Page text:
Interiors: Different strokes

The home of artist Lesley Seeger. Pictures by Tony Johnson

The home of artist Lesley Seeger. Pictures by Tony Johnson

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Artist Lesley Seeger has brought this cottage back to life with colour and fascinating finds. Sharon Dale reports.

The pink front door of Lesley Seeger’s pretty cottage is a big clue that she is a woman completely unafraid of colour. Step inside and the evidence is clear. This is a home that features every shade on the RAL chart and more besides.

The home of artist Lesley Seeger. Pictures by Tony Johnson

The home of artist Lesley Seeger. Pictures by Tony Johnson

It would be “queen of taupe” Kelly Hoppen’s idea of hell but thanks to Lesley’s expert eye it works beautifully. The interior is an unusual blend of excitement and calm, the sort that invites you to chill out while stimulating your senses.

“I can’t do minimalism and I don’t like things matching. I prefer everything to be quite random,” says Lesley, an artist. “But there is usually a dominant colour that holds it all together in each room, so in the sitting room it is blue, which is my favourite.”

Her paintings, which brighten the walls, are also multi-coloured and vibrant.

Lesley worked in publishing and illustration before becoming a full-time artist after the birth of her son 20 years ago. She has also practised art therapy, helping patients at York Hospital create large mosaics for the building, and she runs painting courses.

The home of artist Lesley Seeger. Pictures by Tony Johnson

The home of artist Lesley Seeger. Pictures by Tony Johnson

Her latest pictures reflect a recent move from the city to the country. Her abstracts have become more figurative and representative of the stunning landscape that surrounds her home in Huttons Ambo, near Malton.

She lived in York until her husband, Michael Sessions, who owns Quacks Printers, persuaded her to look at a cottage he owned.

“We married four years ago and he already owned the cottage, which needed renovation. I went to have a look at it, 
loved the location and agreed to give it a go, even though I enjoyed living in York,” she says. “It’s fronted by this exquisite landscape and that has changed the way I paint.”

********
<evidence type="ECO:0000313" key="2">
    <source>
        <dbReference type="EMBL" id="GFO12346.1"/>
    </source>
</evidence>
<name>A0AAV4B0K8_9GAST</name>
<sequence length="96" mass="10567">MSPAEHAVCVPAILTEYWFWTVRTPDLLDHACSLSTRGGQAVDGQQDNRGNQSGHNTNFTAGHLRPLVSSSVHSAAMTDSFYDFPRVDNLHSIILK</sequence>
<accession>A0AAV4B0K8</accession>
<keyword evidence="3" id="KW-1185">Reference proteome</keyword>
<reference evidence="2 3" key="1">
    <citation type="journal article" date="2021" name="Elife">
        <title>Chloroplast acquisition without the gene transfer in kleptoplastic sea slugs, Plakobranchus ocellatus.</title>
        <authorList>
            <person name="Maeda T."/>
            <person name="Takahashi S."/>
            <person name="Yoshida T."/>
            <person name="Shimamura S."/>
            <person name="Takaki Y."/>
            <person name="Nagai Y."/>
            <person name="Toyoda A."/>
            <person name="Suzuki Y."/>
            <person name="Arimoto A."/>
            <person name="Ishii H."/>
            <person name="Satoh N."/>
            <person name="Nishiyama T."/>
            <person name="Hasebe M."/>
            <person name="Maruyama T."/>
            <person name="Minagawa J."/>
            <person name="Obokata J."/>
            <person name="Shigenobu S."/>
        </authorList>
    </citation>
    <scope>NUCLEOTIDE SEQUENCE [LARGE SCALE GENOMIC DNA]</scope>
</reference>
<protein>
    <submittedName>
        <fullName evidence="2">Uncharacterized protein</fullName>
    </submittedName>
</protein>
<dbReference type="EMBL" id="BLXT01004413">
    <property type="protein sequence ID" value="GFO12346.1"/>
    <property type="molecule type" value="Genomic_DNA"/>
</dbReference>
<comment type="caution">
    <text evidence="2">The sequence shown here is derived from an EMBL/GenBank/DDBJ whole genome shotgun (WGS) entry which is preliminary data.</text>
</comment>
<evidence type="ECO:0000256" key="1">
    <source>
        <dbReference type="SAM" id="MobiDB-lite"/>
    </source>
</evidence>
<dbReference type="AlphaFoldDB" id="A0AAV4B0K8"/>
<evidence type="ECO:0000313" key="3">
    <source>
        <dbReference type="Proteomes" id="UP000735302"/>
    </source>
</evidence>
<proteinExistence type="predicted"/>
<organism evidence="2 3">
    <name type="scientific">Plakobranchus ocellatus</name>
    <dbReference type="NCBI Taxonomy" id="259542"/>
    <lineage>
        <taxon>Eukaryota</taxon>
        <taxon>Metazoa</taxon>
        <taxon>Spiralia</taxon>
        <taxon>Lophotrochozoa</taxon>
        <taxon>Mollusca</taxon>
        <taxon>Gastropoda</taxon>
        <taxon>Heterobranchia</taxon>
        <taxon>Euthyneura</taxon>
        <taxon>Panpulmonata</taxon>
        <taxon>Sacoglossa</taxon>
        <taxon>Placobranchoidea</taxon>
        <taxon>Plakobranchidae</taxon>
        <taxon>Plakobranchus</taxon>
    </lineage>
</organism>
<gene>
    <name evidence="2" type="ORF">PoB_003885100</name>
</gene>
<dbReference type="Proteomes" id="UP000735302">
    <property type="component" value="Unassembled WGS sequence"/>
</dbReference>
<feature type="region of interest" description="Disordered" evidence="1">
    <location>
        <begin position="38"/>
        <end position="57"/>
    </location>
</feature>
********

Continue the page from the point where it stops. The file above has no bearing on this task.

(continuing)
The property was built for bargees, who worked on the River Derwent, which runs close to the house.

The home of artist Lesley Seeger. Pictures by Tony Johnson

The home of artist Lesley Seeger. Pictures by Tony Johnson

It was a two up two down with no modern amenities so Lesley and Michael hired builder Eddie Hull, from Sheriff Hutton, to restore and extend it. It is now a larger, more comfortable home packed with insulation and warmed by underfloor heating run by an air source heat pump.

The new kitchen is spacious and extra cosy thanks to the Everhot Aga. The units include cupboards made by the Main Furniture Company in Green Hammerton, where Lesley also sourced her large Irish dresser.

There are also antique shop finds and two sinks, his and hers. Lesley wanted a new butler’s sink and Michael wanted to keep the old stone one and didn’t want to argue the toss.

A collection of pottery, including charity shop bargains and teapots by Lisa Denyer and Peter Dick, reveals Lesley’s love of ceramics.

The kitchen leads to a red dining room, which runs through to a large, light sitting room and a music room. Upstairs there are bedrooms and a bathroom. The latter is open plan with no door at the top of the stairs, so the loo is the first thing that you see.

“We are used to it,” says Lesley. “If we had put a wall and door there it would’ve made the bathroom much smaller.”

Furniture is a mix of the couple’s accumulated pieces that have been edited down to fit the space.

Michael insisted on bringing two pianos and an organ, which Lesley says gave her leverage for bringing more of her finds and for installing a wood burning stove.

She loves antique and second-hand ornaments, which are displayed along with treasures she has found on her travels. “I like anything with a story,” she says.

The most recent project is Lesley’s studio in the garden. The light-filled space is heated by another wood burning stove .

“I worked in the house at first, which was difficult as I had to be careful not to get paint on the furniture. In here, I can be as messy as I like and I can work at night, which I do quite a lot. I sometimes come in here at 3am and paint,” she says.

“I usually have about five paintings on the go in various stages of development.” The studio overlooks the garden and a field, which came with the house. “We call it the wedding field as friends of ours had their wedding reception there,” adds Lesley.

“I like to sketch there. It’s one of the reasons why I am pleased I made the move from the city.”

Lesley’s work is on show at The Pyramid Gallery, York, until June 10 and she is running painting courses at Helmsley Walled Garden on August 16 and 17 and 23 and 24, www.lesleyseeger.com.

Lesley is also taking part in the North Yorkshire Open Studios event. She is one of over 100 artists and makers who will be opening up their workplaces to the public.

The event runs over two weekends, on June 7 and 8 and June 14 and 15. Those taking part include everyone from painters, basket makers, blacksmiths and jewellery designers to potters, photographers and printmakers,

There is a map to help guide visitors to the studios, which are in towns, villages and off the beaten track from coast to country, and in a variety of properties from barns, farms, and stables to country cottages, period homes and suburban apartments.

• The free event guide is available by emailing info@nyos.org.uk or can be found online at www.nyos.org.uk

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